- CyberShield™
   - Double Laminated Insulating
   - FE/BR
   - Insulating
   - Insulating Laminated
   - Laminated
   - Laminated Insulating
   - Monolithic
   - Triple Insulating

   - Coatings
   - Glass Substrates
   - Heat Treatment
   - Spacer
   - Silicone
   - Interlayer

   - Argon
   - Edgework
   - Holes
   - Notches
   - Offset
   - Printing
   - Spandrel

   - Solar
   - Acoustic

   - BIG Glass





Viracon’s insulating glass units configured with aluminum and stainless steel spacers are constructed with a dual seal configuration where polyisobutylene (PIB) is the primary seal and structural silicone is the secondary seal.

  • PIB is the primary seal of the insulating glass unit preventing moisture vapor transmission into the unit’s sealed space. The silicone secondary seal acts as the adhesive that holds the unit together in both conventional and structurally glazed systems. Both the PIB and structural silicone must maintain adhesion to the glass and spacer throughout the life of the unit.
  • Silicone is uniquely resistant to ultraviolet light and is the only sealant capable of being exposed long term to UV, temperature extremes and harsh atmospheric conditions. The high strength of silicone makes it ideal for structurally glazed applications.
  • Viracon’s insulating glass units configured with VTS are constructed with a single component spacer consisting of a black thermoplastic with integrated desiccant and polyisobutylene (PIB). VTS is chemically bonded to the glass and to the secondary silicone sealant, eliminating the need for added vapor barriers, acrylic adhesives, additional desiccant or PIB


    All insulating units have a sightline.  The sightline is the edge dimension of the insulating glass unit covered by the spacer.  Insulating glass in a conventionally glazed system typically utilizes a 1/2" sightline.

    The sightline for insulating glass in structurally glazed applications must be calculated based on the unit size and wind load.  This ensures there is enough silicone to glass contact to appropriately support the insulating unit and exterior glass ply when the glass is under load. Sightlines are calculated based on ASTM C1249 Standard Guide for Secondary Seal for Sealed Insulating Glass Units for Structural Sealant Glazing Applications.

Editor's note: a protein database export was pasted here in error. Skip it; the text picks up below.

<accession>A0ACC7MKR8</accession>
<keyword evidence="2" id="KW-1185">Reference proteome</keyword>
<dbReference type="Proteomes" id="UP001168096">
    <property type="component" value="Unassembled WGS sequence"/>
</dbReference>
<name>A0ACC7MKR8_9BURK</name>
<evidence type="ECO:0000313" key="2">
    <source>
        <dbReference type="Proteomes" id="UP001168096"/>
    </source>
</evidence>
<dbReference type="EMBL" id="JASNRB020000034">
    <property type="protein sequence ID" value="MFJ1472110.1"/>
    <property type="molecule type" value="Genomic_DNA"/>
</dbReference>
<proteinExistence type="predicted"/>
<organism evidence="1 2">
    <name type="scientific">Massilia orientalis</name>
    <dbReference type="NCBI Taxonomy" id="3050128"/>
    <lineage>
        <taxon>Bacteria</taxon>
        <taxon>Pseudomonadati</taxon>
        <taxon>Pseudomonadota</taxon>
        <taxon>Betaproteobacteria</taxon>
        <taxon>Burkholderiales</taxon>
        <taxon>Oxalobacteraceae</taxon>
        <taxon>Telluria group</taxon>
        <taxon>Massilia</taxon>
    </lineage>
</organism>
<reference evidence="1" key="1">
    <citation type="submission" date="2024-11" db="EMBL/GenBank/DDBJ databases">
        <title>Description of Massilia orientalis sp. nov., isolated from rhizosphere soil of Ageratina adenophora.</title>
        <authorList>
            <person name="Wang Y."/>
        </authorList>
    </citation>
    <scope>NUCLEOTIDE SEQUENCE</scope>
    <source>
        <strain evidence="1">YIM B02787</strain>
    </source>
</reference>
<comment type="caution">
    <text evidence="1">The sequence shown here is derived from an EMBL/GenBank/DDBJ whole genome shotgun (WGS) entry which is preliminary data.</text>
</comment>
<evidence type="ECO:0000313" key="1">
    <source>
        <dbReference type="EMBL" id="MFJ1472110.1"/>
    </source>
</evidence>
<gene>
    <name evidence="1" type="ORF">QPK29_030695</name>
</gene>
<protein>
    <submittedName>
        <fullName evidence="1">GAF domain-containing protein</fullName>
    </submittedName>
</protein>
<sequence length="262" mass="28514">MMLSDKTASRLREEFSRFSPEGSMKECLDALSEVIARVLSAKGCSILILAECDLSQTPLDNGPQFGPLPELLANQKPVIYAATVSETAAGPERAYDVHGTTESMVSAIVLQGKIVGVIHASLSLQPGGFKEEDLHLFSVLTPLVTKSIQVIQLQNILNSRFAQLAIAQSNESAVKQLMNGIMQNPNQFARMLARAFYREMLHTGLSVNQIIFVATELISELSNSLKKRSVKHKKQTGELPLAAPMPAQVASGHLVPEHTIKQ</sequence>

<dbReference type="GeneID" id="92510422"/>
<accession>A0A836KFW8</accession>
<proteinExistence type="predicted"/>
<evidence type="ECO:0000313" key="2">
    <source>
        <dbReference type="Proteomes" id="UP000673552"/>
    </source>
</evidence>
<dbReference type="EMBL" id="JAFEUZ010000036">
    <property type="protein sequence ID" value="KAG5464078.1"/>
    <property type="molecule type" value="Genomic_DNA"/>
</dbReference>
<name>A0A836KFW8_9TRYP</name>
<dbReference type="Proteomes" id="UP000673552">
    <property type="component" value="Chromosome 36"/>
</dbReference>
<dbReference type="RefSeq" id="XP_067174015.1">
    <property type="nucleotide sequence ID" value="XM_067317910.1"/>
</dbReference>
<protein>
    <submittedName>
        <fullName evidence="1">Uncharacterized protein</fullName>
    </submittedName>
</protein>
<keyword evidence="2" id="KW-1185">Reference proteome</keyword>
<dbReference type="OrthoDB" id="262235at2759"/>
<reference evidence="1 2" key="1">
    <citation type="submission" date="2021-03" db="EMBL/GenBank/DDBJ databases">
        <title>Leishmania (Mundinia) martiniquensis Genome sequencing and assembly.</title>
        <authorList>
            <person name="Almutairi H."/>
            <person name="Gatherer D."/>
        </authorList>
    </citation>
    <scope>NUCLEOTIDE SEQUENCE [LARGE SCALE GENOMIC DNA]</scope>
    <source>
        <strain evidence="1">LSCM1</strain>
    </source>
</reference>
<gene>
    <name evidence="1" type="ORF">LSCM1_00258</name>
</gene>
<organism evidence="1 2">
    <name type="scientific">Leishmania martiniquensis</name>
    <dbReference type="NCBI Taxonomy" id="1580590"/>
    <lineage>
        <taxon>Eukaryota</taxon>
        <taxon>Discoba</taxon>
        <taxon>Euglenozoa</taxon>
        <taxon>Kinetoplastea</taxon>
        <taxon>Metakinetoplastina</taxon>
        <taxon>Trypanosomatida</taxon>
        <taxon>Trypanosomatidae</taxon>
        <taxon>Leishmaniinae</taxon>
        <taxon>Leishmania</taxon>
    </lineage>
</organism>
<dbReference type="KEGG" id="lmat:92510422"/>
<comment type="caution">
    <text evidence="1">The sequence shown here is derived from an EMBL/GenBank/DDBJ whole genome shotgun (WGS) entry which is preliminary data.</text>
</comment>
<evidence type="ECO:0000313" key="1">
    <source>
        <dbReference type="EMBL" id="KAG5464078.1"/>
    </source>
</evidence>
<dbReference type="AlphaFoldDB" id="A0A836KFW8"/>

Viracon offers a Deflection and Sightline Reference Guide to assist in identifying the appropriate sightline based on glass size and load. Contact Viracon for sightline requirements specific to your project.


    Black is Viracon's standard sealant color for insulating glass. When black is specified, both the PIB and silicone will be black as is the case when gray is specified. Please note, the color of the PIB and silicone materials are not identical due to material differences and will be distinguishable. Gray is available for an additional charge.




    Both colors of sealant provide the same structural performance and long-term durability expected of the primary and secondary seal of our insulating glass.

    The Gray silicone/PIB dual seal construction has certain inherent visual characteristics that are not readily apparent with a Black silicone/PIB dual seal construction. These include the following:

  • Gray color variation. Given the inherent variation in compounding both silicone and PIB by suppliers, visual differences may occur.
  • Color match between silicone and PIB. While every effort is made to match these visually, the compounding variation mentioned above precludes a perfect match. Additionally, a slight contrast in color is required in order to identify any sealant inconsistencies.
  • Black specks within the silicone and PIB. These are due to the existence of carbon black in the sealant manufacturing process.
  • Dark lines or streaks in the silicone. These may occur as a result of the edge deletion process used to remove certain coatings around the perimeter glass edge. With black silicone/PIB these are not visible; however, with the light gray color they may be visible when viewed from close distances.
  • None of these inherent product characteristics would be considered cause for rejection.